The Federal Motor Carrier Safety Administration’s (FMCSA) proposed changes to the federal Hours of Service (HOS) rules, which govern how much time truck drivers and heavy construction equipment operators can spend on the road, received some proposed changes last week.
Contractors have been concerned about the wholesale application of the HOS rule to the transportation construction industry for several reasons and changes in the proposal that are especially relevant to construction contractors include:
- Increasing the current “short-haul” exemption from 12 to 14 hours and 100 to 150 air miles. This increases the applicability of the exemption which applies to many transportation construction drivers who are “short haul” drivers, meaning they do not drive long distances from their job site.
- Allowing on-duty, non-driving activity to qualify for the 30-minute rest break.
- Adjusting portions of the HOS rules dealing with adverse weather conditions and the use of sleeper berths.
The expansion of short haul exemption from 100 to 150 air miles as well as allowing non-driving activities to satisfy a 30-minute rest requirement properly acknowledge that transportation construction industry drivers are not long-haul operators who consistently spend many hours on the road in a given day. They are short-haul drivers who are typically traveling less than 20 miles one way.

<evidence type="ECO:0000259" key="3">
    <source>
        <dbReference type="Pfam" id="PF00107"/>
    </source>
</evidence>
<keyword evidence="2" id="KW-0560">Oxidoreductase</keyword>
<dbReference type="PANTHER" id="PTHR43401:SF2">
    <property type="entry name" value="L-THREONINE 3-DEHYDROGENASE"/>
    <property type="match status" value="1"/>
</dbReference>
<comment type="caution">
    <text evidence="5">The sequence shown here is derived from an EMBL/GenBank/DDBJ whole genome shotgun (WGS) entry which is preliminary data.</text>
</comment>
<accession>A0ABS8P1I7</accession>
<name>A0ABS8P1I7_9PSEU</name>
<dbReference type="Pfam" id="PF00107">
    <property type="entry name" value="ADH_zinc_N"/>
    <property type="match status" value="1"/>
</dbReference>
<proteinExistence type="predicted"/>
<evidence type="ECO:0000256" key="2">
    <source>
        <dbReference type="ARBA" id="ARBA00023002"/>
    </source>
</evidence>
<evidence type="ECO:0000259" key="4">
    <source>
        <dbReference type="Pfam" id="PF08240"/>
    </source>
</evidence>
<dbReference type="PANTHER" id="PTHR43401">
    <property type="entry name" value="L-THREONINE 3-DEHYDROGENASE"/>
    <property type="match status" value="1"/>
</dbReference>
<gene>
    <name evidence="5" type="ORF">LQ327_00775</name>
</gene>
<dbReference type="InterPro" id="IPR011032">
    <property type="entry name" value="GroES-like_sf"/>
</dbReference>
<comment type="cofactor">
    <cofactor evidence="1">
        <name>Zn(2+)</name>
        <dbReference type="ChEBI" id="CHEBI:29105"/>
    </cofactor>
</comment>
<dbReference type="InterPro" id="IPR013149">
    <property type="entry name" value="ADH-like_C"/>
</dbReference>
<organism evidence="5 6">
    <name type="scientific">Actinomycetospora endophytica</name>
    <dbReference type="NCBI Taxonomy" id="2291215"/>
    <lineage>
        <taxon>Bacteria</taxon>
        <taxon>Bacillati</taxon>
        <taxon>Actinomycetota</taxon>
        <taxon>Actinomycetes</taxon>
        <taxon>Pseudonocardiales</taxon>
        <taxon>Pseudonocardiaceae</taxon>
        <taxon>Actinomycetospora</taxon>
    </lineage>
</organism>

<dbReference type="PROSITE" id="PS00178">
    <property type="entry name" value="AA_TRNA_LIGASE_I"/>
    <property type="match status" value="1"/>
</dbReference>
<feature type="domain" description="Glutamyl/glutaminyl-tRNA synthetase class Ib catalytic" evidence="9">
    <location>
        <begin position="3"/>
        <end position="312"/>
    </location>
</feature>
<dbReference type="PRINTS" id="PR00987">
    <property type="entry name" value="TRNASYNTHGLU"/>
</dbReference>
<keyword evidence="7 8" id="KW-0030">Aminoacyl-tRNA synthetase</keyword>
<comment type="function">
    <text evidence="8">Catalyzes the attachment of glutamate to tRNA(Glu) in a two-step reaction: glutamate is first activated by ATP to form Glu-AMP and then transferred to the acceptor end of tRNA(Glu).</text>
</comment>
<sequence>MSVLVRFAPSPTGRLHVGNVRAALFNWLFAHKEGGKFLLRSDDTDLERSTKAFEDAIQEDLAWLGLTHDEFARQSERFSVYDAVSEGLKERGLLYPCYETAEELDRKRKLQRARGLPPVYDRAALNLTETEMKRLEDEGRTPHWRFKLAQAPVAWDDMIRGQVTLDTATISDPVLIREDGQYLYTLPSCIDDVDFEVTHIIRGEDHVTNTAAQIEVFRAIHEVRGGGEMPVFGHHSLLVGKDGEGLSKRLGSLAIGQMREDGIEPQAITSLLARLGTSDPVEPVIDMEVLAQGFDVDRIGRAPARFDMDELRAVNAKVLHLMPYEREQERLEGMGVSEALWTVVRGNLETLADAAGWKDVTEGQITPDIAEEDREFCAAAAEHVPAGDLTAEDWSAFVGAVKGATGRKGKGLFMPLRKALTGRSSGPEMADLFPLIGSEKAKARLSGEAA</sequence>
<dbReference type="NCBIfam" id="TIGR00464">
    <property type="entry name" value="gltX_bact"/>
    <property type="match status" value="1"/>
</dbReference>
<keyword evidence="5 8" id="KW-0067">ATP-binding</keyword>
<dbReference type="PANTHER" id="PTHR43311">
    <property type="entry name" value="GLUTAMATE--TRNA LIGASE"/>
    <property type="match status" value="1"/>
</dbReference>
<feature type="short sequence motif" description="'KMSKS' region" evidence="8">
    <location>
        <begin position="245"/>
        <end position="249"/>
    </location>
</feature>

Many of the drivers in the industry spend substantial amounts of time off the road during the work day, loading and unloading materials or equipment. Others may be responsible for positioning a piece of mobile equipment at the beginning of the work day but may not be back behind the wheel until day's end, so that their daily drive time is actually minimal. Those drivers who transport construction materials may spend substantial time in a queue to pick up or drop off those products.
Industry experts support a wholesale exemption for transportation construction drivers from the rule.
“Treating short-haul transportation construction industry drivers the same as long-haul commercial truckers defies common sense," the American Road & Transportation Builders Association (ARTBA) said in a statement. "Correcting this misapplication of federal requirements is the type of regulatory reform that all sides claim to support.”
ARTBA believes the FMCSA proposal is a positive step towards increased flexibility while maintaining necessary safety standards.